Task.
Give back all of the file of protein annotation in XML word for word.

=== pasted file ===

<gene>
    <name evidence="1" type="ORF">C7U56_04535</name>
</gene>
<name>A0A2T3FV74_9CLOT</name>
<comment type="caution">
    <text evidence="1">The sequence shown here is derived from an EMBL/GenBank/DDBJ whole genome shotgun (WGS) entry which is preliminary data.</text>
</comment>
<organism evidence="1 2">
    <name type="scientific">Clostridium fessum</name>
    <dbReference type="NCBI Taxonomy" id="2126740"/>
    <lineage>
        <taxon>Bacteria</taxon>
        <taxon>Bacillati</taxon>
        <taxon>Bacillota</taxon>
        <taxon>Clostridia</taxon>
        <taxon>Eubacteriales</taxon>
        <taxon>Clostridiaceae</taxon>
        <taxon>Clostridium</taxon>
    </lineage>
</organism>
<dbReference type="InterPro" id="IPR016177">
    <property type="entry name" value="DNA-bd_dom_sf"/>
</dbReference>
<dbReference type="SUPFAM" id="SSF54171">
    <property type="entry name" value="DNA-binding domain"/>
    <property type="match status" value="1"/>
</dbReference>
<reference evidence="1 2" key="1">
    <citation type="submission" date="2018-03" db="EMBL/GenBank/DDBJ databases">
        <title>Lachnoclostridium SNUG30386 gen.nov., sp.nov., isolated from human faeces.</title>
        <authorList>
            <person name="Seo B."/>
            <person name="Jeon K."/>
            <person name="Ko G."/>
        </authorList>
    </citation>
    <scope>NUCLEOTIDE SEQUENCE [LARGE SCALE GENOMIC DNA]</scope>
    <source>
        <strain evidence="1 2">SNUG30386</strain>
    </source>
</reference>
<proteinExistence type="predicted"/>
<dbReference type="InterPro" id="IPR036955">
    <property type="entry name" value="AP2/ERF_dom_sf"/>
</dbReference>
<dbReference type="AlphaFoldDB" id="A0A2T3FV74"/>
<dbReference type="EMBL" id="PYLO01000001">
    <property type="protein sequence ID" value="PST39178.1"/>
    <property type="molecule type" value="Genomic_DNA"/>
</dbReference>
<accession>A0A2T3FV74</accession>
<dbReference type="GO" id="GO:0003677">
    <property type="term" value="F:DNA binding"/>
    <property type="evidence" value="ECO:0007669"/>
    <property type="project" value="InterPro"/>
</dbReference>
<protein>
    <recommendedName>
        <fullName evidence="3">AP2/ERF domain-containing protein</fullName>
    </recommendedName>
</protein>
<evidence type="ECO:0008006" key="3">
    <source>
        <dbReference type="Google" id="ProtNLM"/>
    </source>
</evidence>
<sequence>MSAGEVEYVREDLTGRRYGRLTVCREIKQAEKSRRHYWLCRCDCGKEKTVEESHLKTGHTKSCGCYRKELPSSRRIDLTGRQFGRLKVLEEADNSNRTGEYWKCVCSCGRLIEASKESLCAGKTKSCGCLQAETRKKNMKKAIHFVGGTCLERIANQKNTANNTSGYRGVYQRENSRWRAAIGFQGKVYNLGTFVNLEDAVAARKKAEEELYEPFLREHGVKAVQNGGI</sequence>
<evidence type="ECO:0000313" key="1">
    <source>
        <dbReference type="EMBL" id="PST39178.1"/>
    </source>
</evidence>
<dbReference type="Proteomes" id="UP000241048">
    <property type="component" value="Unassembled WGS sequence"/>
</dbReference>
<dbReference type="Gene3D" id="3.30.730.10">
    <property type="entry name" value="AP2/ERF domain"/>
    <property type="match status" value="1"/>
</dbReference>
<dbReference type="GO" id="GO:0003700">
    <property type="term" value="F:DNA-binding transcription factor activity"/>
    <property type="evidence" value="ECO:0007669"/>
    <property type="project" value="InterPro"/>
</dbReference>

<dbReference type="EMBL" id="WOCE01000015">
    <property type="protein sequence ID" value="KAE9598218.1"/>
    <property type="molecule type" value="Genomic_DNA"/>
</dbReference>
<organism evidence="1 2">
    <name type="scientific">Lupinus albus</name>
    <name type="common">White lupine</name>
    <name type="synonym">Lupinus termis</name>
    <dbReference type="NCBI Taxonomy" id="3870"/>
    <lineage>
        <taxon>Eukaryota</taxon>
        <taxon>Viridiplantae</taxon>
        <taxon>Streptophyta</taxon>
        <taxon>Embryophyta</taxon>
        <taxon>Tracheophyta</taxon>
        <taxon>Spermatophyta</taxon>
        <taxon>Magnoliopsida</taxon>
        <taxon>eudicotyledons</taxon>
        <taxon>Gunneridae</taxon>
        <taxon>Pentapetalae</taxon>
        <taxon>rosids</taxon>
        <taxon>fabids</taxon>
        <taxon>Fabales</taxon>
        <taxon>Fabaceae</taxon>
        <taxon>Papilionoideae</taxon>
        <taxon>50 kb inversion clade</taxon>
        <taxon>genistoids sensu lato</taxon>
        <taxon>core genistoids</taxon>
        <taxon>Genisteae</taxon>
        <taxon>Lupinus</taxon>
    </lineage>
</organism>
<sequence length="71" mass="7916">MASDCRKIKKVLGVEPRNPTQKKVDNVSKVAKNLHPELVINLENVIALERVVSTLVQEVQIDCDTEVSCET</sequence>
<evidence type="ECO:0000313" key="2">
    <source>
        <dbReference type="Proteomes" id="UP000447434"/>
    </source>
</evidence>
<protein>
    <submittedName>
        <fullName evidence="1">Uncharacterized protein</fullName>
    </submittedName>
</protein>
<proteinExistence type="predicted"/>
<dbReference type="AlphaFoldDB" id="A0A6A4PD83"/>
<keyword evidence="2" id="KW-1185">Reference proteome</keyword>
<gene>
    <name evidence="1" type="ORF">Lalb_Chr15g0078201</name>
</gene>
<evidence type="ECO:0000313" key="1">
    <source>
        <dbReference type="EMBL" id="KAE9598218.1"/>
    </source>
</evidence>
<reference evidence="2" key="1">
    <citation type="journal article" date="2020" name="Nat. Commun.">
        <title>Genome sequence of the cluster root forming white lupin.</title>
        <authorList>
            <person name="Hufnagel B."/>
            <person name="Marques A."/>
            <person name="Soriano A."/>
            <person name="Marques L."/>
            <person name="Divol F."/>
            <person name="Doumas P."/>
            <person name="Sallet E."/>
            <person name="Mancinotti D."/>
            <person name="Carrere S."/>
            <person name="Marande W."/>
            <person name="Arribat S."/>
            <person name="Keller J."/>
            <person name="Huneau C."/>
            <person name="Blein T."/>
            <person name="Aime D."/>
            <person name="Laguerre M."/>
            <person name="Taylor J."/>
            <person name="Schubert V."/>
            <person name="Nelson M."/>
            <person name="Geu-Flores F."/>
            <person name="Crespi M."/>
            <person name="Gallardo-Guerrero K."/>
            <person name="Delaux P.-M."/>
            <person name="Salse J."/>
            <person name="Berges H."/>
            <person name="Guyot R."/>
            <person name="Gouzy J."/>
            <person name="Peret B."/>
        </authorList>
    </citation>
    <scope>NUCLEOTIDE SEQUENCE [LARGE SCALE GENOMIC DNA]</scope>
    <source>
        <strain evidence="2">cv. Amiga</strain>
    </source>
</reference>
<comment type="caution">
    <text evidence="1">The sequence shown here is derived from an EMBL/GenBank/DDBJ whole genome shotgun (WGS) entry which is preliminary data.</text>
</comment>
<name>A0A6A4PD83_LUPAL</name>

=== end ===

<gene>
    <name evidence="1" type="ORF">C7U56_04535</name>
</gene>
<name>A0A2T3FV74_9CLOT</name>
<comment type="caution">
    <text evidence="1">The sequence shown here is derived from an EMBL/GenBank/DDBJ whole genome shotgun (WGS) entry which is preliminary data.</text>
</comment>
<organism evidence="1 2">
    <name type="scientific">Clostridium fessum</name>
    <dbReference type="NCBI Taxonomy" id="2126740"/>
    <lineage>
        <taxon>Bacteria</taxon>
        <taxon>Bacillati</taxon>
        <taxon>Bacillota</taxon>
        <taxon>Clostridia</taxon>
        <taxon>Eubacteriales</taxon>
        <taxon>Clostridiaceae</taxon>
        <taxon>Clostridium</taxon>
    </lineage>
</organism>
<dbReference type="InterPro" id="IPR016177">
    <property type="entry name" value="DNA-bd_dom_sf"/>
</dbReference>
<dbReference type="SUPFAM" id="SSF54171">
    <property type="entry name" value="DNA-binding domain"/>
    <property type="match status" value="1"/>
</dbReference>
<reference evidence="1 2" key="1">
    <citation type="submission" date="2018-03" db="EMBL/GenBank/DDBJ databases">
        <title>Lachnoclostridium SNUG30386 gen.nov., sp.nov., isolated from human faeces.</title>
        <authorList>
            <person name="Seo B."/>
            <person name="Jeon K."/>
            <person name="Ko G."/>
        </authorList>
    </citation>
    <scope>NUCLEOTIDE SEQUENCE [LARGE SCALE GENOMIC DNA]</scope>
    <source>
        <strain evidence="1 2">SNUG30386</strain>
    </source>
</reference>
<proteinExistence type="predicted"/>
<dbReference type="InterPro" id="IPR036955">
    <property type="entry name" value="AP2/ERF_dom_sf"/>
</dbReference>
<dbReference type="AlphaFoldDB" id="A0A2T3FV74"/>
<dbReference type="EMBL" id="PYLO01000001">
    <property type="protein sequence ID" value="PST39178.1"/>
    <property type="molecule type" value="Genomic_DNA"/>
</dbReference>
<accession>A0A2T3FV74</accession>
<dbReference type="GO" id="GO:0003677">
    <property type="term" value="F:DNA binding"/>
    <property type="evidence" value="ECO:0007669"/>
    <property type="project" value="InterPro"/>
</dbReference>
<protein>
    <recommendedName>
        <fullName evidence="3">AP2/ERF domain-containing protein</fullName>
    </recommendedName>
</protein>
<evidence type="ECO:0008006" key="3">
    <source>
        <dbReference type="Google" id="ProtNLM"/>
    </source>
</evidence>
<sequence>MSAGEVEYVREDLTGRRYGRLTVCREIKQAEKSRRHYWLCRCDCGKEKTVEESHLKTGHTKSCGCYRKELPSSRRIDLTGRQFGRLKVLEEADNSNRTGEYWKCVCSCGRLIEASKESLCAGKTKSCGCLQAETRKKNMKKAIHFVGGTCLERIANQKNTANNTSGYRGVYQRENSRWRAAIGFQGKVYNLGTFVNLEDAVAARKKAEEELYEPFLREHGVKAVQNGGI</sequence>
<evidence type="ECO:0000313" key="1">
    <source>
        <dbReference type="EMBL" id="PST39178.1"/>
    </source>
</evidence>
<dbReference type="Proteomes" id="UP000241048">
    <property type="component" value="Unassembled WGS sequence"/>
</dbReference>
<dbReference type="Gene3D" id="3.30.730.10">
    <property type="entry name" value="AP2/ERF domain"/>
    <property type="match status" value="1"/>
</dbReference>
<dbReference type="GO" id="GO:0003700">
    <property type="term" value="F:DNA-binding transcription factor activity"/>
    <property type="evidence" value="ECO:0007669"/>
    <property type="project" value="InterPro"/>
</dbReference>

<dbReference type="EMBL" id="WOCE01000015">
    <property type="protein sequence ID" value="KAE9598218.1"/>
    <property type="molecule type" value="Genomic_DNA"/>
</dbReference>
<organism evidence="1 2">
    <name type="scientific">Lupinus albus</name>
    <name type="common">White lupine</name>
    <name type="synonym">Lupinus termis</name>
    <dbReference type="NCBI Taxonomy" id="3870"/>
    <lineage>
        <taxon>Eukaryota</taxon>
        <taxon>Viridiplantae</taxon>
        <taxon>Streptophyta</taxon>
        <taxon>Embryophyta</taxon>
        <taxon>Tracheophyta</taxon>
        <taxon>Spermatophyta</taxon>
        <taxon>Magnoliopsida</taxon>
        <taxon>eudicotyledons</taxon>
        <taxon>Gunneridae</taxon>
        <taxon>Pentapetalae</taxon>
        <taxon>rosids</taxon>
        <taxon>fabids</taxon>
        <taxon>Fabales</taxon>
        <taxon>Fabaceae</taxon>
        <taxon>Papilionoideae</taxon>
        <taxon>50 kb inversion clade</taxon>
        <taxon>genistoids sensu lato</taxon>
        <taxon>core genistoids</taxon>
        <taxon>Genisteae</taxon>
        <taxon>Lupinus</taxon>
    </lineage>
</organism>
<sequence length="71" mass="7916">MASDCRKIKKVLGVEPRNPTQKKVDNVSKVAKNLHPELVINLENVIALERVVSTLVQEVQIDCDTEVSCET</sequence>
<evidence type="ECO:0000313" key="2">
    <source>
        <dbReference type="Proteomes" id="UP000447434"/>
    </source>
</evidence>
<protein>
    <submittedName>
        <fullName evidence="1">Uncharacterized protein</fullName>
    </submittedName>
</protein>
<proteinExistence type="predicted"/>
<dbReference type="AlphaFoldDB" id="A0A6A4PD83"/>
<keyword evidence="2" id="KW-1185">Reference proteome</keyword>
<gene>
    <name evidence="1" type="ORF">Lalb_Chr15g0078201</name>
</gene>
<evidence type="ECO:0000313" key="1">
    <source>
        <dbReference type="EMBL" id="KAE9598218.1"/>
    </source>
</evidence>
<reference evidence="2" key="1">
    <citation type="journal article" date="2020" name="Nat. Commun.">
        <title>Genome sequence of the cluster root forming white lupin.</title>
        <authorList>
            <person name="Hufnagel B."/>
            <person name="Marques A."/>
            <person name="Soriano A."/>
            <person name="Marques L."/>
            <person name="Divol F."/>
            <person name="Doumas P."/>
            <person name="Sallet E."/>
            <person name="Mancinotti D."/>
            <person name="Carrere S."/>
            <person name="Marande W."/>
            <person name="Arribat S."/>
            <person name="Keller J."/>
            <person name="Huneau C."/>
            <person name="Blein T."/>
            <person name="Aime D."/>
            <person name="Laguerre M."/>
            <person name="Taylor J."/>
            <person name="Schubert V."/>
            <person name="Nelson M."/>
            <person name="Geu-Flores F."/>
            <person name="Crespi M."/>
            <person name="Gallardo-Guerrero K."/>
            <person name="Delaux P.-M."/>
            <person name="Salse J."/>
            <person name="Berges H."/>
            <person name="Guyot R."/>
            <person name="Gouzy J."/>
            <person name="Peret B."/>
        </authorList>
    </citation>
    <scope>NUCLEOTIDE SEQUENCE [LARGE SCALE GENOMIC DNA]</scope>
    <source>
        <strain evidence="2">cv. Amiga</strain>
    </source>
</reference>
<comment type="caution">
    <text evidence="1">The sequence shown here is derived from an EMBL/GenBank/DDBJ whole genome shotgun (WGS) entry which is preliminary data.</text>
</comment>
<name>A0A6A4PD83_LUPAL</name>